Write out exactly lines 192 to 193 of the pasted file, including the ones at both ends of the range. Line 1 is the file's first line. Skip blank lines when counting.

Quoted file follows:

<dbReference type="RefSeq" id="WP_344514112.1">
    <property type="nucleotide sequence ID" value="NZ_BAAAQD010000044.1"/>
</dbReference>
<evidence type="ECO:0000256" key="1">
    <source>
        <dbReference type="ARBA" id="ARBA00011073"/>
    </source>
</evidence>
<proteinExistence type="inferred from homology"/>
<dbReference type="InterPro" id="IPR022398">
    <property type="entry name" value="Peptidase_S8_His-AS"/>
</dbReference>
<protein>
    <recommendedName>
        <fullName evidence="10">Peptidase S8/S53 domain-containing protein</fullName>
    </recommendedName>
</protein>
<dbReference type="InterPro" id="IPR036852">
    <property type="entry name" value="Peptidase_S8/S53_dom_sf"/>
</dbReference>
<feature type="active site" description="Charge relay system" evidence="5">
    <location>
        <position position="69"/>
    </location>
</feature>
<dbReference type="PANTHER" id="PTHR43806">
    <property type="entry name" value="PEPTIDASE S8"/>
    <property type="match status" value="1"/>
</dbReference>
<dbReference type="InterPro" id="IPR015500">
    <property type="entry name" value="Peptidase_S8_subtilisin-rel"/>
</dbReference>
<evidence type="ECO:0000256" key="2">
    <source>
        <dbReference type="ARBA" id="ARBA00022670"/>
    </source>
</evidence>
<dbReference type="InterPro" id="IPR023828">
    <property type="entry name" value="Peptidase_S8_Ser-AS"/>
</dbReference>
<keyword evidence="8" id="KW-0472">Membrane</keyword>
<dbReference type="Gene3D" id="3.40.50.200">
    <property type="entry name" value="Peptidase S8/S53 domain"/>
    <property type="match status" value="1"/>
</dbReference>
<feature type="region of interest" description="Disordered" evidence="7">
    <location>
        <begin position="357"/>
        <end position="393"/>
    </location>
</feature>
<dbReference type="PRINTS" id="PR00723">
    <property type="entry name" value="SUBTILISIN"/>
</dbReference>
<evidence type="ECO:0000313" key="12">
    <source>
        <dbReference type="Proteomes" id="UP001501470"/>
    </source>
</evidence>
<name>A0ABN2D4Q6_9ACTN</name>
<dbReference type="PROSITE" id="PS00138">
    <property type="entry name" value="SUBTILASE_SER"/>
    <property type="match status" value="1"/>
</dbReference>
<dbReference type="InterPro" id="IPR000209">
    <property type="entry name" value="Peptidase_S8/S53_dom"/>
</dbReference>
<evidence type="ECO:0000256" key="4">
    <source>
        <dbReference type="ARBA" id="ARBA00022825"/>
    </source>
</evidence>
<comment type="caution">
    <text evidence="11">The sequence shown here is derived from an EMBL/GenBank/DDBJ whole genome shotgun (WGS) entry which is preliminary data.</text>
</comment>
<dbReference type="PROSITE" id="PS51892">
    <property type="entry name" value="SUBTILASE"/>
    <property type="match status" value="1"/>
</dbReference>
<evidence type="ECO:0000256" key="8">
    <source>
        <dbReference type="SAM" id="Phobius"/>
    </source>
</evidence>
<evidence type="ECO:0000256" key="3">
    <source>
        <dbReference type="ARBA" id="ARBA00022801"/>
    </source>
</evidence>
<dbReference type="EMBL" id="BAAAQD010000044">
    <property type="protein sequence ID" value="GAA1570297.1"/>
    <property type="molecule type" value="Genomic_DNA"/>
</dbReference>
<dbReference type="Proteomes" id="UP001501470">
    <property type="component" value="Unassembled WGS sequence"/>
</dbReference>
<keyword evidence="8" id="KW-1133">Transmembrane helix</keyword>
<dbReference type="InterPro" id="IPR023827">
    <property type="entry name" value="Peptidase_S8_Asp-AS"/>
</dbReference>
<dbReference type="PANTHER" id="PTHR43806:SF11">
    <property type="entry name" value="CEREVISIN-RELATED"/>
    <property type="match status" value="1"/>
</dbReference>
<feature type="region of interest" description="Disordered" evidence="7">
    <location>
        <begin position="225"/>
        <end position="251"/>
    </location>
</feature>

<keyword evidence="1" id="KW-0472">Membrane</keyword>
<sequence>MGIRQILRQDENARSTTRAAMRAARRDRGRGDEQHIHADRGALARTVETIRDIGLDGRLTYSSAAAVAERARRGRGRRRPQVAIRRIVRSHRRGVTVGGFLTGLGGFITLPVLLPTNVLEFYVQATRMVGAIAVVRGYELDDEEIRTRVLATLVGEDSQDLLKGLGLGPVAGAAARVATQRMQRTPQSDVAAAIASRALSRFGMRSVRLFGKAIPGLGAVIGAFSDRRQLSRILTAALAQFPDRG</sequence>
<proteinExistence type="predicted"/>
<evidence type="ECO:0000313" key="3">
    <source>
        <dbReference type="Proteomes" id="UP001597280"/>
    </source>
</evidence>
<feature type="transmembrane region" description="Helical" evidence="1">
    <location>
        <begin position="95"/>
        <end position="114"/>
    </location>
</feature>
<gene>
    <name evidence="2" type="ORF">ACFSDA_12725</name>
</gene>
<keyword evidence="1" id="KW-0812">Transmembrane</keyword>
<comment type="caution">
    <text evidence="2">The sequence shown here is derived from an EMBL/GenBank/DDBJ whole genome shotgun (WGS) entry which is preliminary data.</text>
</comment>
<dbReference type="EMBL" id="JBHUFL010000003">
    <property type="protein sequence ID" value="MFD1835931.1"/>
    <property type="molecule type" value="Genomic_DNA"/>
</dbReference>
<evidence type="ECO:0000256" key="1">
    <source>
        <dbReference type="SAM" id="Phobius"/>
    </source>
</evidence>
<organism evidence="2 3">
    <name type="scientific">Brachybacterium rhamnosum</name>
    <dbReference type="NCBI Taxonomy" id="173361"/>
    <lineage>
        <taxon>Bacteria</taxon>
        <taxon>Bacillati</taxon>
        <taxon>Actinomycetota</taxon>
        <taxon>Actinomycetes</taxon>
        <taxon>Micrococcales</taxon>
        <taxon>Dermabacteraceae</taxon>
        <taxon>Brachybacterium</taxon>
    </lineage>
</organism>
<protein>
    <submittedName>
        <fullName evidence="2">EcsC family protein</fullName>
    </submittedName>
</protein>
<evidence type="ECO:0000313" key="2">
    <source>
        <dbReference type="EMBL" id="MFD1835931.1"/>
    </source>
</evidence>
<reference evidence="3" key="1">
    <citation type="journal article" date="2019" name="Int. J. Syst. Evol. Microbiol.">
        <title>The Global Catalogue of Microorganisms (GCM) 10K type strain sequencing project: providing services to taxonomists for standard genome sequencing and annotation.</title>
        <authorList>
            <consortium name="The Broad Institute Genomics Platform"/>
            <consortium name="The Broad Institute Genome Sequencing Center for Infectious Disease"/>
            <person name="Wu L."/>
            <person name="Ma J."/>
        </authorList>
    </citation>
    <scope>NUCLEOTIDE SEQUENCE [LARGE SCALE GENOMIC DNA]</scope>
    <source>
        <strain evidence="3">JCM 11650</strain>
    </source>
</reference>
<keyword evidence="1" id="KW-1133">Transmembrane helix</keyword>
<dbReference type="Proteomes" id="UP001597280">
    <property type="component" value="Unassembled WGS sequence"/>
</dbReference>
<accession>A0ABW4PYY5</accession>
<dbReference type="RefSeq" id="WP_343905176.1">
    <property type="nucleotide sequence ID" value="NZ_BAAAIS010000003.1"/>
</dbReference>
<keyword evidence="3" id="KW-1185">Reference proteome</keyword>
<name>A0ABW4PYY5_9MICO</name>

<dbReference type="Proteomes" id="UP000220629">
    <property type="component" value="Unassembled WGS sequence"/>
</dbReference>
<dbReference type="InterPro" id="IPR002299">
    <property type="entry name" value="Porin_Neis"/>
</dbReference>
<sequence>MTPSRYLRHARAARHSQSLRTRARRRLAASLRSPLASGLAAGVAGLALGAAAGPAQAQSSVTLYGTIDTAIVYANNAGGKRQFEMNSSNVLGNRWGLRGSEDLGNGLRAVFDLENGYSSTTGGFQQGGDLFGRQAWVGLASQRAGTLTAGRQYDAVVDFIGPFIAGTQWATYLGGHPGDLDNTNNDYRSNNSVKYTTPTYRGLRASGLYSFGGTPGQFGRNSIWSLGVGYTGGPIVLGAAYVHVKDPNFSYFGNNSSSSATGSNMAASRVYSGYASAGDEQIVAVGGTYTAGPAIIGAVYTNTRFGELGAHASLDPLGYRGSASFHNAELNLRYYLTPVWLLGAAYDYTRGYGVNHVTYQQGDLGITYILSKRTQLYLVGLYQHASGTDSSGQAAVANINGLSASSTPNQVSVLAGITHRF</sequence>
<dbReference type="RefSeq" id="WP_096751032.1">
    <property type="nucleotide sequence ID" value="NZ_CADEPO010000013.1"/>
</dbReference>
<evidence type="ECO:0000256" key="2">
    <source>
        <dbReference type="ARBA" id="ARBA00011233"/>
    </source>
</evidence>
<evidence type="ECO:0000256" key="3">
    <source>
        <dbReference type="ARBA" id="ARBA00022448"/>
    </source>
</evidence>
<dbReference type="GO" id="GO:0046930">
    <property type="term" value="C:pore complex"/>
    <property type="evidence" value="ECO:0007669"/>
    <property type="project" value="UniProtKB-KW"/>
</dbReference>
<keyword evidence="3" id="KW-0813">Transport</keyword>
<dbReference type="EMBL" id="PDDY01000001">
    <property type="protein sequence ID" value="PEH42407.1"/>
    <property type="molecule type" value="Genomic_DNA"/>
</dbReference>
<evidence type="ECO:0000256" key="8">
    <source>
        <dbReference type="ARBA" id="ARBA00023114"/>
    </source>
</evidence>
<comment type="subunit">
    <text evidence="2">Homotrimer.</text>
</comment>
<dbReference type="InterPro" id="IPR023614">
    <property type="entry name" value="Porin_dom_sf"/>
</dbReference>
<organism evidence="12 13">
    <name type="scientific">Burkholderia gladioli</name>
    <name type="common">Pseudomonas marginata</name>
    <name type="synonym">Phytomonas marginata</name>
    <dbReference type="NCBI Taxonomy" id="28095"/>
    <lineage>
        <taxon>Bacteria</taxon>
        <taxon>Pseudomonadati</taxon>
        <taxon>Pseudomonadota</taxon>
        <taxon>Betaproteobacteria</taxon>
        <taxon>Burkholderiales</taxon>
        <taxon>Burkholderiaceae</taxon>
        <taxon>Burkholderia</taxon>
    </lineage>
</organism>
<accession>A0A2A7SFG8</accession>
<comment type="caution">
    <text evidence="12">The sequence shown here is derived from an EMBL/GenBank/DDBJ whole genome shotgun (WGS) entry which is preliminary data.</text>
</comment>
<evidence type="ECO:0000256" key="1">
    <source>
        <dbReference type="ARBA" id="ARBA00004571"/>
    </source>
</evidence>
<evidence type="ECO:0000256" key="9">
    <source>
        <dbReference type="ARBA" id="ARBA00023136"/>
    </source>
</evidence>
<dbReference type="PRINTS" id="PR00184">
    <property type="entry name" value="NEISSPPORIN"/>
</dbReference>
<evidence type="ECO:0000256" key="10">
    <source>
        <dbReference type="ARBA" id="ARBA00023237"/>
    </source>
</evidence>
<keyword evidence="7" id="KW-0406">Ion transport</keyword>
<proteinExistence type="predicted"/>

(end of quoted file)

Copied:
<dbReference type="InterPro" id="IPR002299">
    <property type="entry name" value="Porin_Neis"/>